Mothers explain why it's important to give their children Ojibwe names
Reclaiming traditional names forces people to speak Anishinaabemowin, says Elizabeth Eshkibok
Naming a child in an Indigenous language is about culture, history, family, community and reclaiming language.
Cynthia Jourdain lives in Kenora with her daughter, whose Anishinaabemowin name Nagweyaab, means Rainbow. She named her that because she saw a perfect rainbow the day she found out she was pregnant. Jourdain says her daughter is very proud of having an Anishinaabemowin name.
"There's a few ways to say it but I went with the way the Minnesota-Ontario dialect says it because that's where I grew up and I wanted to honour my father's dialect, which is from Couchiching," said Jourdain.
Daniss Pitawanakwat is from Wasauksing First Nation. Her three children have Anishinaabemowin names: Miingozwin, which translates into Gift, Miinaande, which translates into Blue and Nam'aawin, which means Prayer.
"When I was really young, it was told to me numerous times that it was important to have a name that was Ojibwe because when your time in this world is over the Creator is going to call you back by your Ojibwe name," said Pitawanakwat.
"I know that there are frustrating times when there's mispronunciation or difficulty teaching other peers how to say their names but they like their names and they also like the attention when introducing themselves to someone who does speak the language fluently," she added.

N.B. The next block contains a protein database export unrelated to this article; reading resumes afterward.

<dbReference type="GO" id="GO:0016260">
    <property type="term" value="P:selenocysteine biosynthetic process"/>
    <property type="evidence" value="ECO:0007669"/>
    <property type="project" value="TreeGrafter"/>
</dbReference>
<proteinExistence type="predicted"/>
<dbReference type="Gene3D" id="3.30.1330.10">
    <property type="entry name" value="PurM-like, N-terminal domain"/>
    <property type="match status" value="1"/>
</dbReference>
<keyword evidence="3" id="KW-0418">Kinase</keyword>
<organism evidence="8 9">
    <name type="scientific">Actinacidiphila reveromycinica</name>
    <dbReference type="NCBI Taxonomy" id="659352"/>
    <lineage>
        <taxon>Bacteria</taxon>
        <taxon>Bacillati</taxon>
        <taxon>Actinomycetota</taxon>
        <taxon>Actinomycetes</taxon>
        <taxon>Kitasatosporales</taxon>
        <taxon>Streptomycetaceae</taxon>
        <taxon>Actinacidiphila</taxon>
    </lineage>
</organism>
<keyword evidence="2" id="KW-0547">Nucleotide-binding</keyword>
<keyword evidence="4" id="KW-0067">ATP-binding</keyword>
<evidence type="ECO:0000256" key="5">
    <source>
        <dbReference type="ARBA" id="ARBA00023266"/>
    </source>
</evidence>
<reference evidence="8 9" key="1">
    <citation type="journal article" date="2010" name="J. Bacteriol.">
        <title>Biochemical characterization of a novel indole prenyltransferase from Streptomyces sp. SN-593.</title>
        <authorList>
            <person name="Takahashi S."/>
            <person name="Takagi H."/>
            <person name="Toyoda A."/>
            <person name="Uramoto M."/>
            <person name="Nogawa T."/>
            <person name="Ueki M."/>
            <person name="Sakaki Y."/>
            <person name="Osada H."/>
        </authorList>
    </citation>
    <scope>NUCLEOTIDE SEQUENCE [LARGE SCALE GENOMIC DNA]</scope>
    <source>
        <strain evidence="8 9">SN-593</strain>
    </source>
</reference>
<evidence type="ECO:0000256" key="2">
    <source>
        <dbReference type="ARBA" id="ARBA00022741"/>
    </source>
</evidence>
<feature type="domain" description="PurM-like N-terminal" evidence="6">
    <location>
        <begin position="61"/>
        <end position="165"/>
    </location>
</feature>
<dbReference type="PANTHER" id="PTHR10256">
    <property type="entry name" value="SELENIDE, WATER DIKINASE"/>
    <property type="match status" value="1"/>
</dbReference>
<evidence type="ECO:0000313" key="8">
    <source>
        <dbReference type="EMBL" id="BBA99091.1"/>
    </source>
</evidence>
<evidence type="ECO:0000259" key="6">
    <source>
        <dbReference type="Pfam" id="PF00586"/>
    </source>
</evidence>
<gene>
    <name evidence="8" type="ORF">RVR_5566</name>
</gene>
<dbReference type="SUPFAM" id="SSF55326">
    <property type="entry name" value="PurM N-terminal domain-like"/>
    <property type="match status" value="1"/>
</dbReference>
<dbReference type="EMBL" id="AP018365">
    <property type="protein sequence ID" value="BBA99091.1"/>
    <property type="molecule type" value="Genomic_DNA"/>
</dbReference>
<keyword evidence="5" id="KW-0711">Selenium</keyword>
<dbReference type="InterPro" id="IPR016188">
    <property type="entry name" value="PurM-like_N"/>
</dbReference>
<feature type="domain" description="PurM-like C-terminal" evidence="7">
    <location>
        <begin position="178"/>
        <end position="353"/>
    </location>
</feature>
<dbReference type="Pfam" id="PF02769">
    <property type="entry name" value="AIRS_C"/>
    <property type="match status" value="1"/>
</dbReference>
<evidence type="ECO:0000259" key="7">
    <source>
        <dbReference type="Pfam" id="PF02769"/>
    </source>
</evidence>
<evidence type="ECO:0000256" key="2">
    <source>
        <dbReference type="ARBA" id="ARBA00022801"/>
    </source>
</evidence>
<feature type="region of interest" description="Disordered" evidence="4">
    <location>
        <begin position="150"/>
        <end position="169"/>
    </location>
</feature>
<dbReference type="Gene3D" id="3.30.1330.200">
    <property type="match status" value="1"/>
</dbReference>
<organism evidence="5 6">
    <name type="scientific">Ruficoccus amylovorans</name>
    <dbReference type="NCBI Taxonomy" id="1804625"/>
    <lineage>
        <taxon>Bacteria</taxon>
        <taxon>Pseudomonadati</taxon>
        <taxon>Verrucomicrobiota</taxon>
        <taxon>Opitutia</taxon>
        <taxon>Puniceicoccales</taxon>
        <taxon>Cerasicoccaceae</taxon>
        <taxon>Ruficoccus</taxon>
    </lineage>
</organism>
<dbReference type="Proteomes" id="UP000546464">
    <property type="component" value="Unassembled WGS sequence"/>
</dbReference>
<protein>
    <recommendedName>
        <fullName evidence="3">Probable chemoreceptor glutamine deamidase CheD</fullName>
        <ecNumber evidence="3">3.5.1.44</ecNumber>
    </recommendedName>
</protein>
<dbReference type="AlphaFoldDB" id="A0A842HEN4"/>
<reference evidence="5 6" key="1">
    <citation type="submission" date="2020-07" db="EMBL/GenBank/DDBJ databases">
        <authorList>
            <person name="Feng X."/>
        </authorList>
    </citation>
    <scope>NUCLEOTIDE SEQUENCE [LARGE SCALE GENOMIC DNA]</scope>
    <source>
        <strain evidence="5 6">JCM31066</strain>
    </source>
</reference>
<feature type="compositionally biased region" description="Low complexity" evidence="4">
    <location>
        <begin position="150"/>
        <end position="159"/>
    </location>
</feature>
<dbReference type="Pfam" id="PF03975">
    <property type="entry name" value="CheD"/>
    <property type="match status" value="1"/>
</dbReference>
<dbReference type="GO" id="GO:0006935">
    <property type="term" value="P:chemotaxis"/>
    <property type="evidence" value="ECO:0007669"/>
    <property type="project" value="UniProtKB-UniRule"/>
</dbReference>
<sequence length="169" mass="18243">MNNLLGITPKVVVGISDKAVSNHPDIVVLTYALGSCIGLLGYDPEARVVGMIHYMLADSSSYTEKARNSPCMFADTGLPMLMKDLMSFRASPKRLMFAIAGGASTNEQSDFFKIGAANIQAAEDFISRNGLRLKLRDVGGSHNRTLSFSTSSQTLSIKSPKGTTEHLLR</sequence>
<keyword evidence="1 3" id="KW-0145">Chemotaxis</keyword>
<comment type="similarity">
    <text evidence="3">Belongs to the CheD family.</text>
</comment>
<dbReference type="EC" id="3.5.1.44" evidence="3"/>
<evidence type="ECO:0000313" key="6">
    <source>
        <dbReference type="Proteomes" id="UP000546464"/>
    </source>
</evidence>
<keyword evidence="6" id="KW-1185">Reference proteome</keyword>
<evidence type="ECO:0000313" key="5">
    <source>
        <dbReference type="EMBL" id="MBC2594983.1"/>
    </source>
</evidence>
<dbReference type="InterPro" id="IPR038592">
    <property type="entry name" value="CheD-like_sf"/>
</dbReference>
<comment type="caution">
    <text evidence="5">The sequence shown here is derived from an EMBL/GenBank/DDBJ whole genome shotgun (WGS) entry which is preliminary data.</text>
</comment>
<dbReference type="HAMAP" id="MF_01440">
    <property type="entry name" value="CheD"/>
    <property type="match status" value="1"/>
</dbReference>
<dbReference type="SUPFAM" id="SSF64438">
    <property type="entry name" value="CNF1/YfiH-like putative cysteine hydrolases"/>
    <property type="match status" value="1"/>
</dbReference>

Elizabeth Eshkibok is from Wiikwemkoong Unceded Territory. Her two children have Anishnaabe names for Booming Cloud and New Sacred Beginning.
Eshkibok and her partner agreed that they didn't want general English first names for their children and they also talked about three people who have been their role models and mentors.
"It wasn't until our teenage years that we actually knew they had English names . . . so our conversation was why don't we name our children with their Anishnaabe names, their spirit names that we use in ceremony, and what if that's what we write on their birth certificates," she said.
"Our hope is that our language is normalized and accepted and that this is just a part of who we all are," said Eshkibok.
"It also forces others to speak our language by having to learn our children's names and it opens the door to begin educating them about us," she added.
"In reclaiming our language and reclaiming our traditional names, this is what we look like and this is what we sound like."
With files from Waubgeshig Rice